The world and the Holikachuk Athabascan language suffered a great loss with the passing of Wilson “Tiny” Deacon on March 10, 2012. He was 86. According to Julie Raymond-Yakoubian, of the University of Alaska-Fairbanks, he was the last fluent speaker of his language, though thankfully there are still others who speak Holikachuk Athabascan.
“He strongly identified his life with the traditional, now-abandoned village of Holikachuk on the Innoko River in interior Alaska, where he was born. Tiny spent many years hunting and trapping in the forests of the Innoko River region and possessed an almost unimaginable wealth of traditional knowledge about the land and its inhabitants, including the history, language and culture of his people. To know him was to be in the presence of a great and quiet wisdom,” she said in an e-mail to Indian Country Today Media Network.
Deacon was born in Holikachuk on September 25, 1926 to the late Yankee Yinagunoilil and Ella Deacon. He enjoyed trapping, hunting and fishing with his wife, Edna Deacon. The two were inseparable.
“Tiny had a deep spiritual knowledge of, and connection to, the land, and a respect for the other beings who lived on it,” Raymond-Yakoubian explained. “He knew how to talk to animals and how to subsist and survive on the land using traditional, non-Western technology. He knew the stories of medicine men, the prophecies from the past, and the origins of and manner in which traditional ceremonial dances were performed.” This is why he was helping the University of Alaska-Fairbanks with the study of the Holikachuk language and culture.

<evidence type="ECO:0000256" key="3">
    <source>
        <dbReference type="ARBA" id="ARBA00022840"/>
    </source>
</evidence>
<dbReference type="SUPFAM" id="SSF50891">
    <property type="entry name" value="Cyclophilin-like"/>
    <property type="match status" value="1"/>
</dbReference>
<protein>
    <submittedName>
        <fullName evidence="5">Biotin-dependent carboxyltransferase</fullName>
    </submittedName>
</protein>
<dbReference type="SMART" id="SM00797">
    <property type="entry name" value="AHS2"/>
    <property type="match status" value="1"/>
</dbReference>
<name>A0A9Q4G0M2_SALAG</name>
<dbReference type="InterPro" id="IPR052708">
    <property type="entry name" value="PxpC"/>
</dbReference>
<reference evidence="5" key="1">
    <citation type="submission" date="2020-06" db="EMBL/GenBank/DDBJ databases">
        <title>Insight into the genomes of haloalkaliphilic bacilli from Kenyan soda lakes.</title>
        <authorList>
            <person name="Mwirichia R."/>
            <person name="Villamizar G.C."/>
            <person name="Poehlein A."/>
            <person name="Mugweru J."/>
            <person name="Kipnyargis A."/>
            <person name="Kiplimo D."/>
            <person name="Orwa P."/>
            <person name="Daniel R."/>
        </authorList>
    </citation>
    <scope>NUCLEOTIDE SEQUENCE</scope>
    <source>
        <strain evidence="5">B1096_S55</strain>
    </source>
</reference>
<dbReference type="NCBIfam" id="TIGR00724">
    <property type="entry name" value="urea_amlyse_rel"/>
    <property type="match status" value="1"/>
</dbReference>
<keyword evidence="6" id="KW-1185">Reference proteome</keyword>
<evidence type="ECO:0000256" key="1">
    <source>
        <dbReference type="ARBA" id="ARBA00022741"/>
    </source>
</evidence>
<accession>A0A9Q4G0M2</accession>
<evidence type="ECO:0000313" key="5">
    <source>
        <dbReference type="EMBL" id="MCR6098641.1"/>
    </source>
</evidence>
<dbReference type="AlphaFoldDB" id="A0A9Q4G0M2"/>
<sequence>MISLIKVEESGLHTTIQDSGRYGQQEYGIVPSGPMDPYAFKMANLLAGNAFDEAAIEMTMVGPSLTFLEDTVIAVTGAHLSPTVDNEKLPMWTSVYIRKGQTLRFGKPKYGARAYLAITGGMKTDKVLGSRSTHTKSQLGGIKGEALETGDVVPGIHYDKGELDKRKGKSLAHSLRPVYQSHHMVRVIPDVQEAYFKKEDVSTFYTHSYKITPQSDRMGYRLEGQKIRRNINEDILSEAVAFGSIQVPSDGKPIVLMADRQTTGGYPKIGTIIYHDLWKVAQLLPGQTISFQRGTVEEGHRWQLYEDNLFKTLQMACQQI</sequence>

Deacon spent 29 years working as a light operator for Alaska Village Electric Cooperative.
“He worked very hard his entire life; in addition to hunting and trapping, he worked as a woodchopper, in a salmon cannery, and was proud to have worked almost three decades for the local power plant,” Raymond-Yakoubian said. “Tiny also held a great interest in how other people in the world lived, enjoyed reading, was fond of beaver meat, and was a boxing aficionado.”
Deacon was remembered in a potlatch, service and funeral in Grayling and Shageluk in the days following his passing.
“For those who loved him and whom he loved, his ever-present gentleness will forever leave an indelible mark, and calls us to a life of peace and kindness through his example,” Raymond-Yakoubian said. “We can think of no better tribute and remembrance to Tiny than to try to follow that example.”